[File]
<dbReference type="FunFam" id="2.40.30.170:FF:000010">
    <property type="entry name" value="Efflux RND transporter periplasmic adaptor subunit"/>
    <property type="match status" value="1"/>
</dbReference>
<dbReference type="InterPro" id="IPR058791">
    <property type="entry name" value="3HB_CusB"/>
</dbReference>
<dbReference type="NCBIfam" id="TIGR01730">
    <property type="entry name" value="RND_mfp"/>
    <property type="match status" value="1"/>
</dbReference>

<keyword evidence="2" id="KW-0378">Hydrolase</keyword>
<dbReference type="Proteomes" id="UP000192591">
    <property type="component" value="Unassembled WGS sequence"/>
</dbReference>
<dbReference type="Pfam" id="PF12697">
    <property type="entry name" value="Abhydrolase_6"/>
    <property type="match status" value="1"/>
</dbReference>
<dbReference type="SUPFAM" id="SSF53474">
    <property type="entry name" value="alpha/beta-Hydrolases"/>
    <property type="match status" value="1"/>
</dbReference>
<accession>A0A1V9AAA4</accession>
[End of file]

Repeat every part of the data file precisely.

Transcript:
<dbReference type="FunFam" id="2.40.30.170:FF:000010">
    <property type="entry name" value="Efflux RND transporter periplasmic adaptor subunit"/>
    <property type="match status" value="1"/>
</dbReference>
<dbReference type="InterPro" id="IPR058791">
    <property type="entry name" value="3HB_CusB"/>
</dbReference>
<dbReference type="NCBIfam" id="TIGR01730">
    <property type="entry name" value="RND_mfp"/>
    <property type="match status" value="1"/>
</dbReference>

<keyword evidence="2" id="KW-0378">Hydrolase</keyword>
<dbReference type="Proteomes" id="UP000192591">
    <property type="component" value="Unassembled WGS sequence"/>
</dbReference>
<dbReference type="Pfam" id="PF12697">
    <property type="entry name" value="Abhydrolase_6"/>
    <property type="match status" value="1"/>
</dbReference>
<dbReference type="SUPFAM" id="SSF53474">
    <property type="entry name" value="alpha/beta-Hydrolases"/>
    <property type="match status" value="1"/>
</dbReference>
<accession>A0A1V9AAA4</accession>